Risk at Freddie Mac
2004 | Case No. F270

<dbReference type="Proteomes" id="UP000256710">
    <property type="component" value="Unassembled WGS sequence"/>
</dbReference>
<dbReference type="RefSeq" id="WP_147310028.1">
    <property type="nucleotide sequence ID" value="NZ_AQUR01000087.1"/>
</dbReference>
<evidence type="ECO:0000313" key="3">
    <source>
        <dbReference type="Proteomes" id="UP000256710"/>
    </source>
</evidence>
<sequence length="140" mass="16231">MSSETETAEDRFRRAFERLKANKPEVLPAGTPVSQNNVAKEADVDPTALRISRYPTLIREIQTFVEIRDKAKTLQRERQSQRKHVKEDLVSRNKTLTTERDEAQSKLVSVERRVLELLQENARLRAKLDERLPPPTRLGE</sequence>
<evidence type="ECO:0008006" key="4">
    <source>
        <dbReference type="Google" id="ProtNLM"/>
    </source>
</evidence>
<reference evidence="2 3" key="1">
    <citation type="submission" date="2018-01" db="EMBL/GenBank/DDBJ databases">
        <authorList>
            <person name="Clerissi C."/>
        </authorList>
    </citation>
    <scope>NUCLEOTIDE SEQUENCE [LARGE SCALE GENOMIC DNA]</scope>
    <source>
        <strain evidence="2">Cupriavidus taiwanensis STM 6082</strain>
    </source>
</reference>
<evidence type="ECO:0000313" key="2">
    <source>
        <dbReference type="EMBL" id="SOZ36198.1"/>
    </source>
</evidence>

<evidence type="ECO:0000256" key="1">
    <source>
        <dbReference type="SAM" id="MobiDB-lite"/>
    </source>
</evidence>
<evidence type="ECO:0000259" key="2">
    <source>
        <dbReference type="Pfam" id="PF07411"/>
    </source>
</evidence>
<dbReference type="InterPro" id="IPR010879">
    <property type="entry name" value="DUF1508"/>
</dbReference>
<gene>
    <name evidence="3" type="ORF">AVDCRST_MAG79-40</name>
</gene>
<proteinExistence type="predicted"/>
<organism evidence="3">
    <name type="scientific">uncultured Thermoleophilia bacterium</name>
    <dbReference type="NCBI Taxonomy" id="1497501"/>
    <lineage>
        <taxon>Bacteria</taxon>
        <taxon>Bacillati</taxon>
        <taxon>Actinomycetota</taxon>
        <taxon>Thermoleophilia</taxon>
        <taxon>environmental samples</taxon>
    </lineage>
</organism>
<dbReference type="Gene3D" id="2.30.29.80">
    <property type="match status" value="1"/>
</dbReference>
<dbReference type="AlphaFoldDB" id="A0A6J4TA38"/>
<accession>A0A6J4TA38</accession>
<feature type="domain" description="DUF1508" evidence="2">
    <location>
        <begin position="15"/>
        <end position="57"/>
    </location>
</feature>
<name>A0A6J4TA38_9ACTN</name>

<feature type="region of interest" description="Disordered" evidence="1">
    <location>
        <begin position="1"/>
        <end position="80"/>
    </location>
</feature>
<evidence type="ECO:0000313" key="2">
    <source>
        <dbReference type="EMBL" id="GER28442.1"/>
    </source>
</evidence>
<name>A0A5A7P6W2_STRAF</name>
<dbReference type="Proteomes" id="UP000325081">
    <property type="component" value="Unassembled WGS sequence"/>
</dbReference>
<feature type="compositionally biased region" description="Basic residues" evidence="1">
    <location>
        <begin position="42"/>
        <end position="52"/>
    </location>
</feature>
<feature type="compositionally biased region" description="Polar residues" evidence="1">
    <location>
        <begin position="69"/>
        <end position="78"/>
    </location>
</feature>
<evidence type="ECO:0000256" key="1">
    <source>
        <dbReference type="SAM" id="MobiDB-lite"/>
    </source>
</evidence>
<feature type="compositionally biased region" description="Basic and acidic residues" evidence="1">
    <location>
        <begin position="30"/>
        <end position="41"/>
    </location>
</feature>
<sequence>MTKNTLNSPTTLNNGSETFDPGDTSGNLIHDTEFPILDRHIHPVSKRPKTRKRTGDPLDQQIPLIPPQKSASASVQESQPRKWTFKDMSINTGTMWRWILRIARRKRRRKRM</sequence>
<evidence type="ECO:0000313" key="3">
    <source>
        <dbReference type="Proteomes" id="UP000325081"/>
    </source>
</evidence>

Freddie Mac, a government-sponsored enterprise (GSE) chartered by Congress in 1970, was one of the U.S. housing market’s largest supporters. At year-end 2003, Freddie Mac’s total mortgage portfolio reached a total principal of $1.4 trillion. The U.S. Government did not explicitly back Freddie Mac, which was a stockholder-owned organization, but investors were said to perceive some degree of implicit government backing. After its success in the 1990s, Freddie Mac made maintaining steady earnings growth in the mid-teens an explicit goal. A key to achieving steady earnings growth was interest rate risk management, since Freddie Mac earned much of its money by managing the difference between interest income on its mortgage and MBS assets and the associated funding costs. To smooth earnings in a changing interest rate environment, Freddie Mac prided itself on modeling, measuring, and managing credit and interest rate risk. Significant resources were devoted to developing sophisticated, quantitative risk modeling and solutions. Interest rate risk was reduced largely through the use of interest rate swaps and swaptions. The motivation to smooth earnings was inherent in Freddie Mac’s culture and caused business problems: The operations (e.g., accounting, audit, etc.) of the organization were not well supported, executive compensation was tied to meeting earnings estimates, and employees involved in developing creative accounting solutions to manage earnings were thought of as “first-class citizens.” On January 22, 2003, Freddie Mac announced it would restate earnings for 2002, 2001, and possibly 2000. The following June, OFHEO (Office of Federal Housing Enterprise Oversight), Freddie Mac’s regulator, began an examination of Freddie Mac’s culture and the events leading up to the restatement. OFHEO determined that Freddie Mac had neglected operations risk management when managing interest rate risk and earnings, leaving room for accounting and disclosure issues. Investors and regulators were taking a hard look at Freddie Mac. How should investors view the events leading up to the $5 billion restatement and Freddie Mac’s management of interest rate risk and operations risk?
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